28 3/8 x 23 1/2 inches
Museum purchase funded by Oveta Culp Hobby; Isaac and Agnes Cullen Arnold; Charles E. Marsh; Mrs. William Stamps Farish; and the Robert Lee Blaffer Memorial Collection, gift of Sarah Campbell Blaffer, all by exchange; and the Brown Foundation Accessions Endowment FundArts of Europe
This work by Pablo Picasso is a pivotal early Cubist painting. Painted in a Spanish fishing village, the work was first thought to depict a man rowing, but it is more likely a study of a seated woman.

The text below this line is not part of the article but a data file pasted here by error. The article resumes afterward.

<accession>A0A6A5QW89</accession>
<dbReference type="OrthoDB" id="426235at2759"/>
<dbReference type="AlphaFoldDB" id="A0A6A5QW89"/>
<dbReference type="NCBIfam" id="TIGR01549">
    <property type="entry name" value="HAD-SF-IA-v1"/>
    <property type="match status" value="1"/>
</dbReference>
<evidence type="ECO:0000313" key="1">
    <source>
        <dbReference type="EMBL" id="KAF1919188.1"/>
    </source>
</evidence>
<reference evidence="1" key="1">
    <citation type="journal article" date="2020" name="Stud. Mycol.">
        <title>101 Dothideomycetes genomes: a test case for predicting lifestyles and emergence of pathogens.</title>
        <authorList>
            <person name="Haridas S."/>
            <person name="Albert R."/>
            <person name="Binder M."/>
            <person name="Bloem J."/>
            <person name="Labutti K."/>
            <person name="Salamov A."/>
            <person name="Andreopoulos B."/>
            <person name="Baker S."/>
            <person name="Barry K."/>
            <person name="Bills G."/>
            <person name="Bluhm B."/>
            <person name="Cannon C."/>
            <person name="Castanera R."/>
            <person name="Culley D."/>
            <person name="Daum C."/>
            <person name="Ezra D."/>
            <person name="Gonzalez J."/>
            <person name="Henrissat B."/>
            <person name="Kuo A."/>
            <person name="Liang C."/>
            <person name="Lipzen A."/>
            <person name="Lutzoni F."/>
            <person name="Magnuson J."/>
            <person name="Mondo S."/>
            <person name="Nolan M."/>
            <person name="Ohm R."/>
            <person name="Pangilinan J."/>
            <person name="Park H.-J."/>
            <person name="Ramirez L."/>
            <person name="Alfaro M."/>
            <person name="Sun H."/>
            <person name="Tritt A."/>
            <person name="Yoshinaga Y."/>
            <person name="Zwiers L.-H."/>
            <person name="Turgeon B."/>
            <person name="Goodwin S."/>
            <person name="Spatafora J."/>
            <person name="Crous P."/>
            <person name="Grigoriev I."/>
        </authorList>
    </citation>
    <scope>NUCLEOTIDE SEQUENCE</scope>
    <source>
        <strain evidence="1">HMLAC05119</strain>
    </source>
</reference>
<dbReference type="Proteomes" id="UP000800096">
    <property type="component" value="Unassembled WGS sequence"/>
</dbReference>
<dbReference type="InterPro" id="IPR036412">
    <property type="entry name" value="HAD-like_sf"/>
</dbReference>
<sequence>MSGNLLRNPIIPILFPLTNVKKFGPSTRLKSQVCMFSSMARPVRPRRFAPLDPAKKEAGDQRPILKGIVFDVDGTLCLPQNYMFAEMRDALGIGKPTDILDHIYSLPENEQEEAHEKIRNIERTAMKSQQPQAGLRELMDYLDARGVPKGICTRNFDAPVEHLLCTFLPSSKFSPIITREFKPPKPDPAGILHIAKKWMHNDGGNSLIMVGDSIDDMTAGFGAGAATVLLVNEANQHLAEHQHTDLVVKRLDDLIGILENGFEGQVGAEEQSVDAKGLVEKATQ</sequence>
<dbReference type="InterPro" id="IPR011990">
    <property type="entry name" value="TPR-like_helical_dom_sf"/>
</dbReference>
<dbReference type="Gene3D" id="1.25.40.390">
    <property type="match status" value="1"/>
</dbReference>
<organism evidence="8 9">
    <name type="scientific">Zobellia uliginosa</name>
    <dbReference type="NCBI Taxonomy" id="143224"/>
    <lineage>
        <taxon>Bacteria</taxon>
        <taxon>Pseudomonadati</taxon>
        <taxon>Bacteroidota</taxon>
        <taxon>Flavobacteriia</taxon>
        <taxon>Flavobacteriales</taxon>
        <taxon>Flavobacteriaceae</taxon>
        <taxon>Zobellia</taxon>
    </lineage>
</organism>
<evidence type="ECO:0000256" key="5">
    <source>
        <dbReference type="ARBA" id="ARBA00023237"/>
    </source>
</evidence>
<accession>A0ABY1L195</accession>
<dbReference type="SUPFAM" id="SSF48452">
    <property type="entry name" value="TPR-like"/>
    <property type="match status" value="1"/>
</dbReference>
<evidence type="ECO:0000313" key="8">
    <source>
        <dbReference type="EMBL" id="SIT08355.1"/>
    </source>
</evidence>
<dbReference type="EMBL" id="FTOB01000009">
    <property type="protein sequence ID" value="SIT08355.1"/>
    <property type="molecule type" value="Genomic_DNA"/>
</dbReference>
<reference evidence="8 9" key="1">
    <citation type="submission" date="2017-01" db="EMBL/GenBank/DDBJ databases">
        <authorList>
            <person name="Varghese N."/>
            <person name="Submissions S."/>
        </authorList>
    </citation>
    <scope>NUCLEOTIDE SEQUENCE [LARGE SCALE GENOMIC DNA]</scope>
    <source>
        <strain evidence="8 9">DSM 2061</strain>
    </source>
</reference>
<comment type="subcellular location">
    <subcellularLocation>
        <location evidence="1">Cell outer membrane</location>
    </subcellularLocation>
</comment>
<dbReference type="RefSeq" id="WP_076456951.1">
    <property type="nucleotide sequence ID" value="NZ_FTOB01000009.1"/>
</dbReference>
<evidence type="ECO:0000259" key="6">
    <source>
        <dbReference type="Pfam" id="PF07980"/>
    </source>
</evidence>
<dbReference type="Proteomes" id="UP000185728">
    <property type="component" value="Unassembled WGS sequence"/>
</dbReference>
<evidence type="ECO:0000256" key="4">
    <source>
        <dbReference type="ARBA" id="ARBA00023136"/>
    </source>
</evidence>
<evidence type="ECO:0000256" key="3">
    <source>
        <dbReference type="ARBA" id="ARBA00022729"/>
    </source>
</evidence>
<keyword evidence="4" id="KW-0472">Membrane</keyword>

With Cubism, Picasso and fellow artist Georges Braque broke down the components of the picture plane. Rejecting the representation of three-dimensional forms through traditional one-point perspective, they instead represented their subjects through a system of flat signs.
The Rower belongs to the period of Analytic Cubism, as seen in the painting's limited palette of brown, gray, and black, and its nearly unrecognizable subject. The figure—defined by complex horizontal layering—emerges from an undefined background. The oval head, rectangular neck, and sharp angles of elbows are identifiable, even as the arrangement of shapes suggests abstract volumes in space.